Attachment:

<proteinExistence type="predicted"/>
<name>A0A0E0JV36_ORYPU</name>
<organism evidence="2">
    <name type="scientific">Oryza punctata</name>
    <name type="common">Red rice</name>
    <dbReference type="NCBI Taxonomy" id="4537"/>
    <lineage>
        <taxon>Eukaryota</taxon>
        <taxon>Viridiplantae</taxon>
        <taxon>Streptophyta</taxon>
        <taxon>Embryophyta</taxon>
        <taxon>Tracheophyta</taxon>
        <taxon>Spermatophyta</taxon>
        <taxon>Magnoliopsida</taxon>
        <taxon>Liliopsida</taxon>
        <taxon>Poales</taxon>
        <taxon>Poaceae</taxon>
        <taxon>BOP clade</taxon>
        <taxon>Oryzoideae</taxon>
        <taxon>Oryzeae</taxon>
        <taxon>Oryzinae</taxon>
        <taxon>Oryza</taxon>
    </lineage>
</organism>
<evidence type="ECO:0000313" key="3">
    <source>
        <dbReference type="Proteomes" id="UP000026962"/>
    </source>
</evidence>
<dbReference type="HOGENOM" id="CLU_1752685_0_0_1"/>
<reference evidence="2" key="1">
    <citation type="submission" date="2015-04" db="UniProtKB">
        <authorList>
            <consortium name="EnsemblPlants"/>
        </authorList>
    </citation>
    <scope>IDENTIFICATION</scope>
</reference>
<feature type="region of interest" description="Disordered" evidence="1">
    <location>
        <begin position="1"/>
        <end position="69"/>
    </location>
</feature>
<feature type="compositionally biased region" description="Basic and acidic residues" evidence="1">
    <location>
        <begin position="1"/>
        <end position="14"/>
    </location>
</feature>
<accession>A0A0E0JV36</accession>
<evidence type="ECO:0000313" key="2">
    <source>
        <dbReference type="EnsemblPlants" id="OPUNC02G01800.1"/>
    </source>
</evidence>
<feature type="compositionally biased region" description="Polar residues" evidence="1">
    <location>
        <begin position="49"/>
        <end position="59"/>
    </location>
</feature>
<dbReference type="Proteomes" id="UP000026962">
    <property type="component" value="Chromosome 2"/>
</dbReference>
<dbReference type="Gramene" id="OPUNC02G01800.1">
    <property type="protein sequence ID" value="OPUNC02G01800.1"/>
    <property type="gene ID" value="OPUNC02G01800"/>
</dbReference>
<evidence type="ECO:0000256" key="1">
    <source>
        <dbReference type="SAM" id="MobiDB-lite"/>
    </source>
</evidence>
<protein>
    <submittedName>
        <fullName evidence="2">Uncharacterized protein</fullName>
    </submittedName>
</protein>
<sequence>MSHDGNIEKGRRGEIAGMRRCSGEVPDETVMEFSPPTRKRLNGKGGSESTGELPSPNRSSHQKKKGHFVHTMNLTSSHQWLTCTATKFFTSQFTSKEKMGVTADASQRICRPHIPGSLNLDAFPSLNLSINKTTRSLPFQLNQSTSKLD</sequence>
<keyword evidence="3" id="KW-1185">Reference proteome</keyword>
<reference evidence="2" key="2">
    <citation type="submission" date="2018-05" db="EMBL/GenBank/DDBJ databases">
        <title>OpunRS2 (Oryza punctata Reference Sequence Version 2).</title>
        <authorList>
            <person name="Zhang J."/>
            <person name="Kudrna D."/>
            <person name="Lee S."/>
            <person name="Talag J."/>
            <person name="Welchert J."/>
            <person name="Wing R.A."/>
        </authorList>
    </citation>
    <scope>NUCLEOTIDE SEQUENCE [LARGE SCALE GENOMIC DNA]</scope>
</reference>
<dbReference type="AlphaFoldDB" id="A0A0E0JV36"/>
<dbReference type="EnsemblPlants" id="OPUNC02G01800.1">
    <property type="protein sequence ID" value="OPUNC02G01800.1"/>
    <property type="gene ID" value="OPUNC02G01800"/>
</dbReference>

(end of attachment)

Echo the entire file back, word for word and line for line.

<proteinExistence type="predicted"/>
<name>A0A0E0JV36_ORYPU</name>
<organism evidence="2">
    <name type="scientific">Oryza punctata</name>
    <name type="common">Red rice</name>
    <dbReference type="NCBI Taxonomy" id="4537"/>
    <lineage>
        <taxon>Eukaryota</taxon>
        <taxon>Viridiplantae</taxon>
        <taxon>Streptophyta</taxon>
        <taxon>Embryophyta</taxon>
        <taxon>Tracheophyta</taxon>
        <taxon>Spermatophyta</taxon>
        <taxon>Magnoliopsida</taxon>
        <taxon>Liliopsida</taxon>
        <taxon>Poales</taxon>
        <taxon>Poaceae</taxon>
        <taxon>BOP clade</taxon>
        <taxon>Oryzoideae</taxon>
        <taxon>Oryzeae</taxon>
        <taxon>Oryzinae</taxon>
        <taxon>Oryza</taxon>
    </lineage>
</organism>
<evidence type="ECO:0000313" key="3">
    <source>
        <dbReference type="Proteomes" id="UP000026962"/>
    </source>
</evidence>
<dbReference type="HOGENOM" id="CLU_1752685_0_0_1"/>
<reference evidence="2" key="1">
    <citation type="submission" date="2015-04" db="UniProtKB">
        <authorList>
            <consortium name="EnsemblPlants"/>
        </authorList>
    </citation>
    <scope>IDENTIFICATION</scope>
</reference>
<feature type="region of interest" description="Disordered" evidence="1">
    <location>
        <begin position="1"/>
        <end position="69"/>
    </location>
</feature>
<feature type="compositionally biased region" description="Basic and acidic residues" evidence="1">
    <location>
        <begin position="1"/>
        <end position="14"/>
    </location>
</feature>
<accession>A0A0E0JV36</accession>
<evidence type="ECO:0000313" key="2">
    <source>
        <dbReference type="EnsemblPlants" id="OPUNC02G01800.1"/>
    </source>
</evidence>
<feature type="compositionally biased region" description="Polar residues" evidence="1">
    <location>
        <begin position="49"/>
        <end position="59"/>
    </location>
</feature>
<dbReference type="Proteomes" id="UP000026962">
    <property type="component" value="Chromosome 2"/>
</dbReference>
<dbReference type="Gramene" id="OPUNC02G01800.1">
    <property type="protein sequence ID" value="OPUNC02G01800.1"/>
    <property type="gene ID" value="OPUNC02G01800"/>
</dbReference>
<evidence type="ECO:0000256" key="1">
    <source>
        <dbReference type="SAM" id="MobiDB-lite"/>
    </source>
</evidence>
<protein>
    <submittedName>
        <fullName evidence="2">Uncharacterized protein</fullName>
    </submittedName>
</protein>
<sequence>MSHDGNIEKGRRGEIAGMRRCSGEVPDETVMEFSPPTRKRLNGKGGSESTGELPSPNRSSHQKKKGHFVHTMNLTSSHQWLTCTATKFFTSQFTSKEKMGVTADASQRICRPHIPGSLNLDAFPSLNLSINKTTRSLPFQLNQSTSKLD</sequence>
<keyword evidence="3" id="KW-1185">Reference proteome</keyword>
<reference evidence="2" key="2">
    <citation type="submission" date="2018-05" db="EMBL/GenBank/DDBJ databases">
        <title>OpunRS2 (Oryza punctata Reference Sequence Version 2).</title>
        <authorList>
            <person name="Zhang J."/>
            <person name="Kudrna D."/>
            <person name="Lee S."/>
            <person name="Talag J."/>
            <person name="Welchert J."/>
            <person name="Wing R.A."/>
        </authorList>
    </citation>
    <scope>NUCLEOTIDE SEQUENCE [LARGE SCALE GENOMIC DNA]</scope>
</reference>
<dbReference type="AlphaFoldDB" id="A0A0E0JV36"/>
<dbReference type="EnsemblPlants" id="OPUNC02G01800.1">
    <property type="protein sequence ID" value="OPUNC02G01800.1"/>
    <property type="gene ID" value="OPUNC02G01800"/>
</dbReference>